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Monday, October 22, 2012

Red Monkeys and the Summit

I read another blog by a young man who had been divorced twice and was re-hashing his failures and foibles in an attempt to make a better relationship with future prospects. 

The information was valuable. I could see so many areas where I've got room to improve. Some of the premises didn't apply to our situation, but are good ideas. Some of them seemed like ant hills to me. "Oh, that's a simple thing," I told myself. Little snowball. But the little snowballs are where the avalanche begins.

We forget or neglect to do the small things and pretty soon the big things seem like looking at K2 from the foothills. What we seem to need are a couple of sets of climbing gear so that we can clamp onto the cliff and endure to the summit. And the gear needs to be used quickly so that he doesn't see how far above it is and decide to wait in the car.

The other day I watched Touching the Void, a movie about a couple of British guys who went climbing in mountains in South America. As they were coming back off the summit, one of the men slipped and shoved his leg bone up through his femur, badly breaking it. 

His friend did his best to lower him down part of the mountain, although it was excruciatingly painful. Since their ropes weren't long enough to really work well, they'd lower him down to the knot between their ropes. The broken guy would find a foothold and stand on his good leg, and then the one above could untie and then re-tie the knot around the carribeaner.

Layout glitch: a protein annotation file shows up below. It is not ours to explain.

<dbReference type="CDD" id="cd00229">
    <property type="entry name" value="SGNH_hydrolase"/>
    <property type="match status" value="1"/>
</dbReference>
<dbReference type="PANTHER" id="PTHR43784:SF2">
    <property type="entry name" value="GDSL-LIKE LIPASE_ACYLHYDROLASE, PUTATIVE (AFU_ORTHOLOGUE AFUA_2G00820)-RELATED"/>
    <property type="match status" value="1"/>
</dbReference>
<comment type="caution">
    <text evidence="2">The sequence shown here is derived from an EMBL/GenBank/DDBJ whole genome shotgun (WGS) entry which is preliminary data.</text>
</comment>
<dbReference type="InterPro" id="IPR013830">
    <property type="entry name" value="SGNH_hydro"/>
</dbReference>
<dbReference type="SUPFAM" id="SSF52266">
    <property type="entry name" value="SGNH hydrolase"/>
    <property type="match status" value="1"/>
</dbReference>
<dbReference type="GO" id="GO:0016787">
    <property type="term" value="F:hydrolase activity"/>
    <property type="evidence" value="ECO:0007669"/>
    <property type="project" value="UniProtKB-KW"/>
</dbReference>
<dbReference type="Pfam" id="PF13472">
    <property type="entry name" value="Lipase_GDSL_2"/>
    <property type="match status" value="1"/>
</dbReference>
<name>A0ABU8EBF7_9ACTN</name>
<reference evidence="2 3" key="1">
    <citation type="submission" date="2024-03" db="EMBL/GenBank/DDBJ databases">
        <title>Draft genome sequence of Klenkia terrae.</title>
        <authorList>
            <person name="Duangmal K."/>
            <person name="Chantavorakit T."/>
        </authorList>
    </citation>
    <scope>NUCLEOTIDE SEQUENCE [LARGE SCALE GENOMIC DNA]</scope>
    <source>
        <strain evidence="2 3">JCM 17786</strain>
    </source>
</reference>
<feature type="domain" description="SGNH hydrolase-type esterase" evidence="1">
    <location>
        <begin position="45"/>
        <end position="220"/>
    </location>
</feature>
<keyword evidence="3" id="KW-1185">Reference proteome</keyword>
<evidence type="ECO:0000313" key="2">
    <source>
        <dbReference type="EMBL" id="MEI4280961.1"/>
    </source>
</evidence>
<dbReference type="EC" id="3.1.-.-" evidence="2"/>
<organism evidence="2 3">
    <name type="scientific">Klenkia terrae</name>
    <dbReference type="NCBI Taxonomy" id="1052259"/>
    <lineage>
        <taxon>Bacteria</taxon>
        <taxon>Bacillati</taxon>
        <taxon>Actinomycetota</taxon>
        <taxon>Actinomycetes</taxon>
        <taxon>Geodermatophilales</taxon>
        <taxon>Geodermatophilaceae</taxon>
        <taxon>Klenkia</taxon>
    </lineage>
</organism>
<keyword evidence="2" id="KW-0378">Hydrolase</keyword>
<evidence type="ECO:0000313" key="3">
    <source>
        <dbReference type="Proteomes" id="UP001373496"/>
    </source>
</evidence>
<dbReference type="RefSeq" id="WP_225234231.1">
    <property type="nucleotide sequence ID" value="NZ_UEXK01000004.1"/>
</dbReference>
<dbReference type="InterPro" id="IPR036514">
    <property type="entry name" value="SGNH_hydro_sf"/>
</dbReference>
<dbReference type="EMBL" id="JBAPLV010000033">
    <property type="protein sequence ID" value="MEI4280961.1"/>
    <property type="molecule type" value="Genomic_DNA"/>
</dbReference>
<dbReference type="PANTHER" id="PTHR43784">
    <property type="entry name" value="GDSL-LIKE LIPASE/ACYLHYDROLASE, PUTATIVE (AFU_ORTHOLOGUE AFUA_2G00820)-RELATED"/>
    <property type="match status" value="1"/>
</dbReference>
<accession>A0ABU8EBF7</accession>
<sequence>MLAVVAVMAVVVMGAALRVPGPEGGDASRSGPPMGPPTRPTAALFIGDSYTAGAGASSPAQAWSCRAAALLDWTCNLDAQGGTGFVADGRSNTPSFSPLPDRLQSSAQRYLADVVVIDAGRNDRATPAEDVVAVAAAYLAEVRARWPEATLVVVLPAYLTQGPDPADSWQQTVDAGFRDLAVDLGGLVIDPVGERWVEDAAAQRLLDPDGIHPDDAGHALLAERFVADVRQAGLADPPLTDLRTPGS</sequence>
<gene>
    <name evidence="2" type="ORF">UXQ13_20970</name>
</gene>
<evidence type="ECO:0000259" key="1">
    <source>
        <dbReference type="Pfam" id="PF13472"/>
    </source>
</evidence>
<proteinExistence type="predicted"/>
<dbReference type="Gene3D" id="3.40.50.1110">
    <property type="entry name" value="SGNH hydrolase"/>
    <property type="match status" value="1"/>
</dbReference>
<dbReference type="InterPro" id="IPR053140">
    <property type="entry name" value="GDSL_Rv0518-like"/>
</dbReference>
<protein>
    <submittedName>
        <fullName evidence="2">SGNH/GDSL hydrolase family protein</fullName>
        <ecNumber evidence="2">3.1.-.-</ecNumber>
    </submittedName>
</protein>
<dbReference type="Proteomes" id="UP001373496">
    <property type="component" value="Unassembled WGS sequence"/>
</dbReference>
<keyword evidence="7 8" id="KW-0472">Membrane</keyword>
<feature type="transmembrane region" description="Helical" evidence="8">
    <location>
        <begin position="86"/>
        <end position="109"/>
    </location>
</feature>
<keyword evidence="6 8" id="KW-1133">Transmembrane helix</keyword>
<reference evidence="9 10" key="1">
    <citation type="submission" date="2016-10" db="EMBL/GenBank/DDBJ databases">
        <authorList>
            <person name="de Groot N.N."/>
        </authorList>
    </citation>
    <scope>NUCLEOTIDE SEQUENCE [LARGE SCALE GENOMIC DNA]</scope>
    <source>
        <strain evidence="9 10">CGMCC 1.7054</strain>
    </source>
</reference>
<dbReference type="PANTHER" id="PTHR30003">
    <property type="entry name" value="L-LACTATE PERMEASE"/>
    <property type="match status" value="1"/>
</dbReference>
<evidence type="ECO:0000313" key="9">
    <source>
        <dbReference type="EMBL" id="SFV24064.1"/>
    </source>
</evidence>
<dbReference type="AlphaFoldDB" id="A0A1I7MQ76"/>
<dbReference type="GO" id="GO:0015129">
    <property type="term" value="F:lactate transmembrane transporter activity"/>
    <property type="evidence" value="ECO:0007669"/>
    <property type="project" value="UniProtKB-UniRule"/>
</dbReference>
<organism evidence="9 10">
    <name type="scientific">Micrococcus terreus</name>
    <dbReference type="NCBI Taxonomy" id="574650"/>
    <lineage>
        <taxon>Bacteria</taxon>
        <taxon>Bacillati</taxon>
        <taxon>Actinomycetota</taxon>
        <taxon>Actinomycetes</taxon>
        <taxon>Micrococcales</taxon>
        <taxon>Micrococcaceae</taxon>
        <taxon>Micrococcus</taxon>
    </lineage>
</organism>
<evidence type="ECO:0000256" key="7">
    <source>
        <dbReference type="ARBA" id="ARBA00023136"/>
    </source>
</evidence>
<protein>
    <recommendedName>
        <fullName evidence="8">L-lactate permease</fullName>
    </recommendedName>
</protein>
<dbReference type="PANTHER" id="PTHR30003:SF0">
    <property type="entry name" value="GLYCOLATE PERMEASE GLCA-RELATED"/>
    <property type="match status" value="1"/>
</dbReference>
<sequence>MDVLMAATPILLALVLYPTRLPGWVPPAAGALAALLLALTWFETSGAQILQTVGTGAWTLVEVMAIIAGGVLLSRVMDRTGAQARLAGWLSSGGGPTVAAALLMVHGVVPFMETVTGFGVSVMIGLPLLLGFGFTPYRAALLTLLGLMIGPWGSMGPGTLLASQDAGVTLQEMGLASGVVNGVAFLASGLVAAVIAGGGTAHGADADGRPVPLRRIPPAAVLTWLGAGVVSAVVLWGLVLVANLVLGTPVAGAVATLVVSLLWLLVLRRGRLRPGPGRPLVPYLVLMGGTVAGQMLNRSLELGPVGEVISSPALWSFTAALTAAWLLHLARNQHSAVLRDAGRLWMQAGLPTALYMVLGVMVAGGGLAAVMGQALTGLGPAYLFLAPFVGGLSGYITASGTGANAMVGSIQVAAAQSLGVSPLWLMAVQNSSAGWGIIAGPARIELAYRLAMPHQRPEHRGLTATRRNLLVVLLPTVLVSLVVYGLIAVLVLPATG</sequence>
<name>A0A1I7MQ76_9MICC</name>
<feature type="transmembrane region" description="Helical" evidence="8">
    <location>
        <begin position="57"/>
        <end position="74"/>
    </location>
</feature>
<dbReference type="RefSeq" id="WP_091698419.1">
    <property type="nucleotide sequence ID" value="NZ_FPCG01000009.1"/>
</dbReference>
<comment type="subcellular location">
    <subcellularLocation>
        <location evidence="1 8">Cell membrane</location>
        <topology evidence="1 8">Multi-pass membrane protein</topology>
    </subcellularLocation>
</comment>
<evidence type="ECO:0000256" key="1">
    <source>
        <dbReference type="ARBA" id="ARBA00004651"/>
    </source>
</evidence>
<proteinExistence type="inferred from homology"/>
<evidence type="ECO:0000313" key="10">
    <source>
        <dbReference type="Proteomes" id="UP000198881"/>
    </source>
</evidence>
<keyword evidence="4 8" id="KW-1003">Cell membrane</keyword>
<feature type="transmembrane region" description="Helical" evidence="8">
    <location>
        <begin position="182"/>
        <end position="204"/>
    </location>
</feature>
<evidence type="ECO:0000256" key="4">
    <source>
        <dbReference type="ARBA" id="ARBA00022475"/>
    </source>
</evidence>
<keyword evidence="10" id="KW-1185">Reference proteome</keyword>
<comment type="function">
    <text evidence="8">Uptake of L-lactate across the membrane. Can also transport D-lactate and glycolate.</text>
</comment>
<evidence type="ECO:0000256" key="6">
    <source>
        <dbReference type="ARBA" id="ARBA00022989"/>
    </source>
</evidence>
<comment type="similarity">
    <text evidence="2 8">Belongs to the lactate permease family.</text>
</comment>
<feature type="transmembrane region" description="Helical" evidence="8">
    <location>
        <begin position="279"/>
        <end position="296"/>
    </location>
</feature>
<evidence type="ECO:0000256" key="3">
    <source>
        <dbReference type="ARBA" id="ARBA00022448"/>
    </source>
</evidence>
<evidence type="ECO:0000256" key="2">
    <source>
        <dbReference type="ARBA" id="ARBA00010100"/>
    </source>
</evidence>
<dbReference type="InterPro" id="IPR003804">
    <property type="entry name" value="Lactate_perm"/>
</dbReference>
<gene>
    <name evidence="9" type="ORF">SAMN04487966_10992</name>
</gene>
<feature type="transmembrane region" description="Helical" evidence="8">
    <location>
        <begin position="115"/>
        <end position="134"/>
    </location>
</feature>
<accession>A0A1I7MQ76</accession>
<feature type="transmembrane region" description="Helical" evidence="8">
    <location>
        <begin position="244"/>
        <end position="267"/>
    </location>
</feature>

They both wondered how they would make it. After a while, it got dark and they both were exhausted and dehydrated. 

And then it happened.

The broken guy was lowered past an overhang, making it so that unless he climbed back up the rope, he couldn't take the pressure off so that the man on top could re-rope. The one above had no idea what was wrong and began to slip. All he could surmise was that the man below had fallen and was dead. In order not to get pulled off the mountain, the one on top made the fateful decision to cut the rope.

The broken one fell into a deep crevasse and became wedged. He tried to climb out, but dropped one of his two Prussic knots (a system by which one can climb back up their rope). He thought all was lost. But here's where the heroism comes in. That man worked his way successfully off the mountain and is alive today.

He had to do unspeakable things such as: let himself fall further down the crevasse, hop on a false floor hoping not to hit a weak spot, drag himself over miles of boulders and treacherous snow bridges, drink from mud puddles, warm himself with his own urine, and time himself to get to little goals of a few yards.

My estimation of that young man hit an all-time high. Nothing in my life has been that difficult. To me, that young man had a spectacular reason to whine, to give up, and to make excuses. I do not.